Playing with Light: Dynamic Soft-Tissue X-Ray Imaging at the Synchrotron

Dr Kaye Morgan
2017 Winner, Phillip Law Postdoctoral Award for the Physical Sciences
VESKI Postdoctoral Research Fellow, School of Physics, Monash University
Chair of Biomedical Physics, Technische Universität München, Germany

Everyday we observe visible light creating interesting phase effects, like the bright lines dancing on the bottom of a swimming pool or a pair of eyeglasses sitting on a newspaper and distorting the print. These same kind of effects can be observed with x-ray light, and if we understand how x-rays behave, we can exploit these phase effects to capture sensitive and quantitative x-ray images.

Join Dr Kaye Morgan, who will describe her work on new ‘phase contrast’ x-ray imaging techniques that can capture images of not only bone, but also soft tissue structures.  These techniques are in development at research facilities like the Australian Synchrotron, where it is possible to capture high-speed movies of soft tissue dynamics. The talk will conclude by looking at applications of Dr Morgan’s imaging methods in advancing biomedical research and the potential for diagnostic imaging.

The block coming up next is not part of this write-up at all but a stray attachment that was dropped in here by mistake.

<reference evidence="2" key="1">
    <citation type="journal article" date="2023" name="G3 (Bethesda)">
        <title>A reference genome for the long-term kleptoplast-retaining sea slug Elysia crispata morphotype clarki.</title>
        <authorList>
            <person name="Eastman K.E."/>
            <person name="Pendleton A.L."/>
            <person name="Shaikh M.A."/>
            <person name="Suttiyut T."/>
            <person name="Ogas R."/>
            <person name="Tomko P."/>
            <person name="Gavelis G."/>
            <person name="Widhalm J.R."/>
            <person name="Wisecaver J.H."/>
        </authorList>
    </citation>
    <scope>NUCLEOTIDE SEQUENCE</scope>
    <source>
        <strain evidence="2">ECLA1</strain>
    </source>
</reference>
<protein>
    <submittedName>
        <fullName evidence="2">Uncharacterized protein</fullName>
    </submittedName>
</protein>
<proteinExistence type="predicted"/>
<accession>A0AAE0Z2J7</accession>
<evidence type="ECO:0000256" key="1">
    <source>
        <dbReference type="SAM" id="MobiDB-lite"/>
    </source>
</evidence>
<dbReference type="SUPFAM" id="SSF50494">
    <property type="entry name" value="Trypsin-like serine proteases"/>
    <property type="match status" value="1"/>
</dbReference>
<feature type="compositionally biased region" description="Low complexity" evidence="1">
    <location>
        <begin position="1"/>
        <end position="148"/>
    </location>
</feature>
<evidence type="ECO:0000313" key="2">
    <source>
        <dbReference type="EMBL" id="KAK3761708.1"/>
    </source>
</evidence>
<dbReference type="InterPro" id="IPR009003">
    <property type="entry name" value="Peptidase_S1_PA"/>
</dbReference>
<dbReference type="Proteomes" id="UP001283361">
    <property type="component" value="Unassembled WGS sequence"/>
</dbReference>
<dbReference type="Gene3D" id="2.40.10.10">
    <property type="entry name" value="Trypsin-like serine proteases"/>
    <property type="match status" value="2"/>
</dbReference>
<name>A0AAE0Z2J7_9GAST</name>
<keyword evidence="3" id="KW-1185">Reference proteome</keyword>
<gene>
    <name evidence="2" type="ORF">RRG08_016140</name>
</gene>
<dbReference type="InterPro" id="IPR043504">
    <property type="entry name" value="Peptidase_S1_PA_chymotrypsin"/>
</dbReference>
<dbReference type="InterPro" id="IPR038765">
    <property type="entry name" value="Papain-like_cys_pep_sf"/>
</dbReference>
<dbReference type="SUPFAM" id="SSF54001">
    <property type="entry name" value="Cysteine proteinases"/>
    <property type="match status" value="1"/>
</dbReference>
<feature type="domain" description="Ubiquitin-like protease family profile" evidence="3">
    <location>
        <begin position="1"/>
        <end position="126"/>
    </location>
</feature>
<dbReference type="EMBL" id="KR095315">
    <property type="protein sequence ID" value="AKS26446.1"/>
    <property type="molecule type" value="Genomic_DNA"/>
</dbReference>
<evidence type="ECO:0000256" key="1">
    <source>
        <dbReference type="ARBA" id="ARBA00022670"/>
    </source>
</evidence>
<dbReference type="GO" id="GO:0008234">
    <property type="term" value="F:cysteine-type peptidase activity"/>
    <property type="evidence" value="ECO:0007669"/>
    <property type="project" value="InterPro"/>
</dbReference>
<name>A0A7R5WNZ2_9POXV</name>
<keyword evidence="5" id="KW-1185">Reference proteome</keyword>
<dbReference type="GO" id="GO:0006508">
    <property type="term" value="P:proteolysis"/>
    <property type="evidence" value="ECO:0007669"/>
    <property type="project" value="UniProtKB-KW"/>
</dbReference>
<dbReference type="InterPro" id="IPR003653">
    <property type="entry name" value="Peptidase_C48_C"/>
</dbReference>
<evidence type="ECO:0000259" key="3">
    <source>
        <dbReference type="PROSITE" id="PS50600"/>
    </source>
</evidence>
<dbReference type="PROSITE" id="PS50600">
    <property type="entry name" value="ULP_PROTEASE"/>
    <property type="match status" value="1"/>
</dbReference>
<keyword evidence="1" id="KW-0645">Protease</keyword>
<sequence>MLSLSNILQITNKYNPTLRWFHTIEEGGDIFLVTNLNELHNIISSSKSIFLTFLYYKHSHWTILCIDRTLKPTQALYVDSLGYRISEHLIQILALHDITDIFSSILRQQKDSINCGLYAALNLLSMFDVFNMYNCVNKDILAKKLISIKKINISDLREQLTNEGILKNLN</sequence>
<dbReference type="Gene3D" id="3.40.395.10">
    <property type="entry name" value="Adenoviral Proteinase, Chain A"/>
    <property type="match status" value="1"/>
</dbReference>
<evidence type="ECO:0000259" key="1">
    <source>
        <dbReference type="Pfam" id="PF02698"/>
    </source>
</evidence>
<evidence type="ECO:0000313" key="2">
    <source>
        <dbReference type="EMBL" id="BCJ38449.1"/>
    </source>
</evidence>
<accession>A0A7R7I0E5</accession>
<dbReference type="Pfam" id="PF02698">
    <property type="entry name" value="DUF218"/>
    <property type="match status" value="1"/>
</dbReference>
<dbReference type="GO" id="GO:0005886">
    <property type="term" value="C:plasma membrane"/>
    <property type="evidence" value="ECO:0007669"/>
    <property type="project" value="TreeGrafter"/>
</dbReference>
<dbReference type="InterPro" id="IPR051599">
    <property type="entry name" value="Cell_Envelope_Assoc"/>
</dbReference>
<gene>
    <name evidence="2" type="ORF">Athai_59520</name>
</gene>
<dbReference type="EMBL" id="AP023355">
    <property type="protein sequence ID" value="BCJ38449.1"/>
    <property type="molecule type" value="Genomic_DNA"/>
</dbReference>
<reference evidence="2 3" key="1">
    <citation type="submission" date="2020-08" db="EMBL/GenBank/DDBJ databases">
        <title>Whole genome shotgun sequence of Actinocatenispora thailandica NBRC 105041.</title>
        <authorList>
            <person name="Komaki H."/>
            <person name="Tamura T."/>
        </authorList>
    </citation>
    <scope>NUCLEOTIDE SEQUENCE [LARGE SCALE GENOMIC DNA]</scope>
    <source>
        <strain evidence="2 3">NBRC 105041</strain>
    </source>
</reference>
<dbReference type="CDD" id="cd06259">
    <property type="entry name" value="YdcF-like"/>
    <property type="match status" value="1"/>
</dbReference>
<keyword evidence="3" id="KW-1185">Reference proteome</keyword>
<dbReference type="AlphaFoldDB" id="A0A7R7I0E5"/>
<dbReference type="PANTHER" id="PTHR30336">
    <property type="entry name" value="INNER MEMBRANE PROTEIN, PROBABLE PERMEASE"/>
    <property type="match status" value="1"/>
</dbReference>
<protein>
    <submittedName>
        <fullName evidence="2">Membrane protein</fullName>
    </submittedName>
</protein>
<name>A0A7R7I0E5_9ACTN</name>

About the Speaker:

Kaye Morgan
Dr Kaye Morgan

Dr Kaye Morgan is the 2017 recipient of the Royal Society of Victoria’s Phillip Law Postdoctoral Award for the Physical Sciences, awarded to an outstanding early-career researcher and doctoral graduate from a Victorian institution. She is a VESKI Postdoctoral Research Fellow with the School of Physics at Monash University and the Chair of Biomedical Physics with the Technische Universität München in Germany. In addition to her research into soft -tissue multi-modal x-ray imaging techniques, Kaye also teaches a Masters course in image processing for physics.

After completing her physics PhD at Monash University in 2011, Kaye secured an NHMRC grant to continue at Monash with her research into x-ray imaging of biological interfaces as a post-doctorate researcher, later securing a DECRA Research Fellowship to specifically interrogate the application of her research to Cystic Fibrosis treatments.

In addition to an outstanding collection of grants and awards that acknowledge both her achievements and further potential, Kaye has published extensively both as first and joint author, has established a vibrant international network of research collaborators, has influenced the improvement of synchrotron beamline designs globally and, significantly, is now translating her ‘phase contrast’ imaging work with a synchrotron to more compact laboratory and hosptial-compatible settings to enable medical researchers and radiologists to utilise this next-generation x-ray source for research and clinical diagnostic purposes. Read more about Kaye and her Award here.